Although the band disbanded in 1985, Clegg did not give up, forming Savuka which released the albums “Scatterlings of Africa” what could be his biggest political statement ever.
‘Copper sun sinking low/ Scatterlings and fugitives/ Hooded eyes and weary brows/ Seek refuge in the night/ They are the scatterlings of Africa/ Each uprooted one/ On the road to Phelamanga/ Where the world began/ I love the scatterlings of Africa/ Each and every one/ In their hearts a burning hunger
Beneath the copper sun/ Ancient bones from Olduvai/ Echoes of the very first cry/ “Who made me here and why/ Beneath the copper sun?”/ African idea/ African idea/ Make the future clear/ Make the future clear/ And we are the scatterlings of Africa/ Both you and I/ We are on the road to Phelamanga/ Beneath a copper sky/ And we are the scatterlings of Africa/ On a journey to the stars/ Far below, we leave forever/ Dreams of what we were’.
The other song, which endeared Clegg not only to South Africans but also the whole world, is about former South African president Nelson Mandela’s incarceration.
Titled “Asibonanga uMandela”, the song recites names of South African freedom fighters among them Steve Biko, Victoria Mxenge and Neil Aggett.
Sung in Zulu, the song mourns and yearns for the release of Mandela; it mourns and regrets the deaths of Biko, Mxenge and Aggett.
‘Asimbonanga (We have not seen him)/ Asimbonang' uMandela thina (We have not seen Mandela) Laph'ekhona (In the place where he is)/ Laph'ehleli khona (In the place where he is kept)/ Oh the sea is cold and the sky is grey/ Look across the Island into the Bay/ We are all islands till comes the day/ We cross the burning water/ Asimbonanga (We have not seen him)/ Asimbonang' uMandela thina (We have not seen Mandela)/ Laph'ekhona (In the place where he is)/ Laph'ehleli khona (In the place where he is kept)/ A seagull wings across the sea/ Broken silence is what I dream/ Who has the words to close the distance/ Between you and me/ Asimbonanga (We have not seen him)/ Asimbonang' uMandela thina (We have not seen Mandela)/ Laph'ekhona (In the place where he is)/ Laph'ehleli khona (In the place where he is kept)/ Steve Biko/ Asimbonanga (We have not seen him)/ Asimbonang 'umfowethu thina (we have not seen our brother)/ Laph'ekhona (In the place where he is)/ Laph'wafela khona (In the place where he died)/ Victoria Mxenge/ Asimbonanga (We have not seen him)/ Asimbonang 'umfowethu thina (we have not seen our brother)/ Laph'ekhona (In the place where he is)/ Laph'wafela khona (In the place where he died)/ Neil Aggett/ Hey wena (Hey you!)/ Hey wena nawe (Hey you and you as well)/ Siyofika nini la' siyakhona (When will we arrive at our destination)/ Asimbonanga (We have not seen him)/ Asimbonang 'umfowethu thina (we have not seen our brother)/ Laph'ekhona (In the place where he is)/ Laph'wafela khona (In the place where he died.)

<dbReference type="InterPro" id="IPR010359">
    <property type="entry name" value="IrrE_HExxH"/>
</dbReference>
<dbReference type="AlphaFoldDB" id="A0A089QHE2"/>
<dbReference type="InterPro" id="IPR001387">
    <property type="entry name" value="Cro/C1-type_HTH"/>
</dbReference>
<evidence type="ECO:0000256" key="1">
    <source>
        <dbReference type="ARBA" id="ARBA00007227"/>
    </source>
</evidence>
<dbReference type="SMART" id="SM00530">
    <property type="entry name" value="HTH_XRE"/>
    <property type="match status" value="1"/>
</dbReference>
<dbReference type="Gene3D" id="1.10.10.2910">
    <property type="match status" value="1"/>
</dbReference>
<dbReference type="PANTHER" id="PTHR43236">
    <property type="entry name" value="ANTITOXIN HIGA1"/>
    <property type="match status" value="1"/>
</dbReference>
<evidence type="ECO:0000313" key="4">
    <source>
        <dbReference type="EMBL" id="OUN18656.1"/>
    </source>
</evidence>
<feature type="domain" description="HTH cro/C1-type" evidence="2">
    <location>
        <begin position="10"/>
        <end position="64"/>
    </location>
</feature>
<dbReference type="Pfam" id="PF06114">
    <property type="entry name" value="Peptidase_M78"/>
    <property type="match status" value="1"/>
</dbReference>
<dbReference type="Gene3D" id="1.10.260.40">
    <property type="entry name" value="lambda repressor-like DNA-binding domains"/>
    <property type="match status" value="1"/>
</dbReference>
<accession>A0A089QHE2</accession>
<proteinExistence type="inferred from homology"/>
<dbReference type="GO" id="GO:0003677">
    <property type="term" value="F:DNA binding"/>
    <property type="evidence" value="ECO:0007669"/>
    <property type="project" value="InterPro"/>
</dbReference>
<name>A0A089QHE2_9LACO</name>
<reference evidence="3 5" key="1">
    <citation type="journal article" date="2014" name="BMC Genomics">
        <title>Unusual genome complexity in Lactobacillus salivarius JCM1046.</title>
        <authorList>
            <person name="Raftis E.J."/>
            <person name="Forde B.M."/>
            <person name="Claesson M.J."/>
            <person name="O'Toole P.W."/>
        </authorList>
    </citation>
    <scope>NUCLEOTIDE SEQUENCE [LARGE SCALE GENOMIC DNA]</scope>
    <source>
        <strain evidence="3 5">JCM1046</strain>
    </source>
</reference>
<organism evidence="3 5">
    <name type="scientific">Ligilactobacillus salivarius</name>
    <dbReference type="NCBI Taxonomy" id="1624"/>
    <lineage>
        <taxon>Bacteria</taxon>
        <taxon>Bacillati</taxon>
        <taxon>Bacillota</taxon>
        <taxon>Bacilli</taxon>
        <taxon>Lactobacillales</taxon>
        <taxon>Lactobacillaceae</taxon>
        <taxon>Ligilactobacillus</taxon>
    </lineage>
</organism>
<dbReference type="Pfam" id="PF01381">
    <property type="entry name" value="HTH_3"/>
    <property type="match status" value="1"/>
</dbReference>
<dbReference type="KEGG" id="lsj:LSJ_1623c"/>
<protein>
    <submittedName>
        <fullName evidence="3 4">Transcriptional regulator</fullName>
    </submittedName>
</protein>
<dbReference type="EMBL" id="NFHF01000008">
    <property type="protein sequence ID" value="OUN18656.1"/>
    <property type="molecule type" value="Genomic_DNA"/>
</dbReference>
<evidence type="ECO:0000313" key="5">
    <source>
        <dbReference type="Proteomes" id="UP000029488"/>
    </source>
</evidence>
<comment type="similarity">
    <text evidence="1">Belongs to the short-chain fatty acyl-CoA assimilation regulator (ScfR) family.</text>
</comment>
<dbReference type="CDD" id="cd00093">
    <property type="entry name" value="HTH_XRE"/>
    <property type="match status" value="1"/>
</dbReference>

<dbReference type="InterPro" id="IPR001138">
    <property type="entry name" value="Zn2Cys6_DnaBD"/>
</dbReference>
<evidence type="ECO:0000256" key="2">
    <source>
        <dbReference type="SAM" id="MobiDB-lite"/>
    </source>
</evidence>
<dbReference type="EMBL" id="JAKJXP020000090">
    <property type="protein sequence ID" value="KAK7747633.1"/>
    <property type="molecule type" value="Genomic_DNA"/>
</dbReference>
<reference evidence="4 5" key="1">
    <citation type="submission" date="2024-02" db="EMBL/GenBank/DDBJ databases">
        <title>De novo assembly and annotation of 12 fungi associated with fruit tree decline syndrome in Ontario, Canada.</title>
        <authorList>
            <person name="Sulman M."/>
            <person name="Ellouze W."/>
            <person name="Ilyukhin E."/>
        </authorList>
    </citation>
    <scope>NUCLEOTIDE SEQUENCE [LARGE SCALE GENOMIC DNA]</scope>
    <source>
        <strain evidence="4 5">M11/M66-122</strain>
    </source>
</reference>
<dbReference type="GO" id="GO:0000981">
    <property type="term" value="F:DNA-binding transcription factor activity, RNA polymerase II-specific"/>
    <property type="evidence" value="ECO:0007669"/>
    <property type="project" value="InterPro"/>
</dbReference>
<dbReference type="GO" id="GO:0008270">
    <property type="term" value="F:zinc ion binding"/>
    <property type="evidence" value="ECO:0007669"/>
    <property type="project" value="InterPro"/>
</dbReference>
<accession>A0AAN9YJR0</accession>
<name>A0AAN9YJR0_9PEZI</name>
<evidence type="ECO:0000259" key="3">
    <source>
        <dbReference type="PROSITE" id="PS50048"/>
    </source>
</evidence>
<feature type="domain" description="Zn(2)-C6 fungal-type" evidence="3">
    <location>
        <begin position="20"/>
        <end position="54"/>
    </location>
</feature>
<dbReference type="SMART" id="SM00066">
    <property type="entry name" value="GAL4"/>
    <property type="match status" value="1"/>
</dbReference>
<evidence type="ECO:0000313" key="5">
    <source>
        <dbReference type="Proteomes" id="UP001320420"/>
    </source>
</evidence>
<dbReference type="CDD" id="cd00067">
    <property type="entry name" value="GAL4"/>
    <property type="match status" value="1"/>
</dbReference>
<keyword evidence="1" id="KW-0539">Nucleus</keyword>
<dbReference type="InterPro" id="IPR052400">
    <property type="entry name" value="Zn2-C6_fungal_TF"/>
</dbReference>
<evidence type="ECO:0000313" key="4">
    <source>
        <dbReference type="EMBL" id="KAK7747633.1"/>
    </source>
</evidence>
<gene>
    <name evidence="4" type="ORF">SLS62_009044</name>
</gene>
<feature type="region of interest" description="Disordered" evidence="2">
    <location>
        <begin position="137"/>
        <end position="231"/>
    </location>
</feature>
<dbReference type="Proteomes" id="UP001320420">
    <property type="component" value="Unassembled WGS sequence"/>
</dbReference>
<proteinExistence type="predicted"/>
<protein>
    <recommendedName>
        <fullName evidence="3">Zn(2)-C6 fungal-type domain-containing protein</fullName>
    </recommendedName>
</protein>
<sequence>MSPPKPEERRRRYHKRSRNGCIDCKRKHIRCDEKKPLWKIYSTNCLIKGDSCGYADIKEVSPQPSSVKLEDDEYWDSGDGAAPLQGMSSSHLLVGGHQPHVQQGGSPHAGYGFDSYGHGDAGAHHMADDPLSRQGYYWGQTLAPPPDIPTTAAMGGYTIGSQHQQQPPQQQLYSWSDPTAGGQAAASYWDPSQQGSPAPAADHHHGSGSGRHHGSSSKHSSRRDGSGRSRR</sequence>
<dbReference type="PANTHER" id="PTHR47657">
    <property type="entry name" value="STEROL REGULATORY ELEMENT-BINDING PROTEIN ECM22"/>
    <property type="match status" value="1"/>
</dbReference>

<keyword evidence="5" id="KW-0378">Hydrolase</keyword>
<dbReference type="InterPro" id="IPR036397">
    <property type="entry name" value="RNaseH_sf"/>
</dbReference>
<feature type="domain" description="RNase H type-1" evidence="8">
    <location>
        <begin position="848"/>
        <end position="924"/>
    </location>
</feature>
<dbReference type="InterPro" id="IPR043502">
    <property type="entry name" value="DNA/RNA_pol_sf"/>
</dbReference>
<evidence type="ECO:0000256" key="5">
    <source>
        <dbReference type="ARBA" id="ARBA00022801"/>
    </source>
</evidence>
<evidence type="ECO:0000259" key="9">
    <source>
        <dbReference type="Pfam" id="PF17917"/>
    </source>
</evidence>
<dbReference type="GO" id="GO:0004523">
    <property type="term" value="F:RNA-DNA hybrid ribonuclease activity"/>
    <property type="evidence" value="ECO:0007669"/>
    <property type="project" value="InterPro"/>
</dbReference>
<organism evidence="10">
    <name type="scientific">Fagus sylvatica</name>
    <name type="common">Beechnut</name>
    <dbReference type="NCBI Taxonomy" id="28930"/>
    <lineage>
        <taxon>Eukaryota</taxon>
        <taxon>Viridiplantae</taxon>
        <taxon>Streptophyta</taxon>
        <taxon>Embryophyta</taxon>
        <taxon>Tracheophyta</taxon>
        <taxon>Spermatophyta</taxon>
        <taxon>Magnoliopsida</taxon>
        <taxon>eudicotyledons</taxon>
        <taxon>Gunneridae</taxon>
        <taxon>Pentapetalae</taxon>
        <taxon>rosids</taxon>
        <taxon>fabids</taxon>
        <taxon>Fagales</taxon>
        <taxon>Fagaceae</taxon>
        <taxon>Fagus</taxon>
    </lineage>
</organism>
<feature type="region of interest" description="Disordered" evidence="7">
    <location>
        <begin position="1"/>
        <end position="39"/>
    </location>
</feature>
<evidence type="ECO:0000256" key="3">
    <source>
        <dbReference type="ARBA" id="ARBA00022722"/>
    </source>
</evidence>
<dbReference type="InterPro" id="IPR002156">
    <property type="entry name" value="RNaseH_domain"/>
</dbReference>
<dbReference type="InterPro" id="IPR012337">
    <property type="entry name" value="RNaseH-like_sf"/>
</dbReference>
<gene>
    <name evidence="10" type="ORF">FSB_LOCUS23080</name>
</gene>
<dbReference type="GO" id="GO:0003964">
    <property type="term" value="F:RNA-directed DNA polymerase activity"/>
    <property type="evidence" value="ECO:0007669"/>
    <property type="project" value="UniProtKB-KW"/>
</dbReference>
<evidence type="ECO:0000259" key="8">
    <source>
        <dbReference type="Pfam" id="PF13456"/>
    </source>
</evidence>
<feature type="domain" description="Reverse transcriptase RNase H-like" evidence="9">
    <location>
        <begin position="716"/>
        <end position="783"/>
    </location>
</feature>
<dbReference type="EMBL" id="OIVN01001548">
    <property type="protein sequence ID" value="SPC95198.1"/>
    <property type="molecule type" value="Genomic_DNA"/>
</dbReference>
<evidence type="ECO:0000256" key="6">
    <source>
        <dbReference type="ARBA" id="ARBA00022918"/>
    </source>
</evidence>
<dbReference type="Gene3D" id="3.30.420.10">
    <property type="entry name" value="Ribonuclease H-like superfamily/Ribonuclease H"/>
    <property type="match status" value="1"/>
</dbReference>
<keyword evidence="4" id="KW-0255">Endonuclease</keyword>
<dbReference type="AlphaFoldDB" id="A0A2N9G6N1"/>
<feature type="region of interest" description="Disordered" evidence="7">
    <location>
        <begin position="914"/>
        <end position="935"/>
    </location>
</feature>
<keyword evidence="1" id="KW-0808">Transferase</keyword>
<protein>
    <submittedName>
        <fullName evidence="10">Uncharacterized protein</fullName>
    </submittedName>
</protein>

Today while Mandela lies in hospital, we may as well sing “Asimubonanga uMandela”.
 

July 2013
M T W T F S S
« Jun   Aug »
1234567
891011121314
15161718192021
22232425262728
293031